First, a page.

Electric trucks are just around the corner, cardless payment systems in development
As if was not enough with 1970s-style “convoys” of heavy trucks, coming back as platoons of self-driving vehicles with only a few humans in charge, now the haulage industry may soon face the prospect of those same trucks humming along on electric power.
Electric vehicles usually produced in China
If you read the story BYD delivers a fleet of all- electric trucks to work in yards in California on the Electrek.co website a few weeks ago, maybe there is no need to buckle down for disruption of the industry – yet. The China-based maker of electric vehicles has delivered the first of some 27 yard and service trucks to customers in California. These are heavy haul vehicles, but they mainly move containers and loads around freight yards and for short distances. As the story says, BYD is also delivering a solar charging system which, in “sunny California” (so is the stereotype of the state) should suffice to keep the electric trucks charged and running. After all, they move freight around yards and railyard areas and will not roam very far – so charging, like fueling the diesel yard trucks, is in house from the company’s own pumps or sockets.
Road freight companies could shrug this off – after all, the container ready to load for a 1000 mile trip could have been dragged out of the freight yard by mules or 10 000 strong cats for all one cares. But now Elon Musk, the electric truck and car entrepreneur, has announced that he will launch an all-electric semi by next year. Tesla to enter the semi truck business, starting with ‘Tesla Semi’ set to be unveiled next year, another recent Electrek.co headline said. That could be a game changer.
As far as getting freight from point A to point B, it doesn’t matter where the load moves with diesel, biofuel, electricity or those 10 000 cats running at 60 Mph – someone still has to pay for the power, and it is the haulier who pays up front and takes the risk of fluctuating diesel prices, defrauded drivers, funny business with fuel by drivers and drivers of cat-powered trucks pilfering catfood for their weird grandmother’s 10 cats.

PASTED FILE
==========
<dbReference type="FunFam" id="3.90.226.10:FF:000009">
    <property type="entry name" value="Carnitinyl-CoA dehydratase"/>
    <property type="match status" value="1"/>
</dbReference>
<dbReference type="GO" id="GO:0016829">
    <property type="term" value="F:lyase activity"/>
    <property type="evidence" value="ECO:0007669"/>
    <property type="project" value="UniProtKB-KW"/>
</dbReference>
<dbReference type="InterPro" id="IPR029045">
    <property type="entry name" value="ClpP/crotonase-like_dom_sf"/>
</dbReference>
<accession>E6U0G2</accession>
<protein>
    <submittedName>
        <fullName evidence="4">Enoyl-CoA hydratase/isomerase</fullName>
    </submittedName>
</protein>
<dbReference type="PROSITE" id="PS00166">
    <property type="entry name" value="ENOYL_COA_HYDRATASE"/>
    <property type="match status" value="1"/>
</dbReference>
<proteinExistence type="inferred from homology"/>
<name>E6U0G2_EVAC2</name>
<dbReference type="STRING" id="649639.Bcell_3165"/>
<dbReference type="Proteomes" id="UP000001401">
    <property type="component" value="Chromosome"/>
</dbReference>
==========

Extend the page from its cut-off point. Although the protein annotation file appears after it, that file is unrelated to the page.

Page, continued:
Seriously, the advent of all-electric or hybrid long-haul trucks (to the extent that driving on combustion fuel didn’t fully recharge the batteries) presents new issues in paying for, let’s call it, the cost of propulsion. First, the unit of charge is the kilowatt hour KwH, which is similar to liters or gallons of combustible fuel and will take the vehicle an approximate distance. A semi can carry 150 gallons (about 567 liters) of fuel or even much more depending on its configuration.
Experienced fleet managers will know how far a full tank will take a full load. They can detect irregularities in fuel consumption (not necessarily pilferage or accidental leakage) that may indicate the engine is not running efficiently or the driver is pushing the vehicle beyond best fuel consumption practices. When significant numbers of all-electric vehicles join fleets, new rules of thumb will be developed – it should not take more than XY KwH to drive a load from city A to City B.
What about charging networks?
That still leaves the issue of purchasing charging, like fuel in the pre-electric days. Fortunately (or maybe not?) the electric long-haul trucks of the near future (if Musk is right) have been preceded by a sufficiently large number of their “little brothers” – electric passenger cars. Charging networks with thousands of charging points have developed over the past few years both in North America and Europe. There has been considerable standardization of charging equipment and safety standards (most drivers know not to smoke while fueling, but some may want to poke around with so-called connectors, and these have been designed with safety in mind). While much charging of electric passenger cars will take place at home (from house current or dedicated chargers), there are various charging networks, some with membership and/or card schemes with an appropriate security measure.
In the US, the new ROEV Association which represents the three largest charging network providers, will give its customers the ability to easily access and pay for public charging stations across the networks, we believe it will be also possible to use it for electric trucks. This ability—referred to as interoperability—represents more than 90 percent of the public chargers in the United States.
When long-distance trucks go electric or hybrid (Volvo and Mercedes already have plans for medium and long-haul hybrid and electric trucks according to Trucks.com), these systems will be adapted to the commercial freight market. Instantic will be there to do its part with cardless payment systems.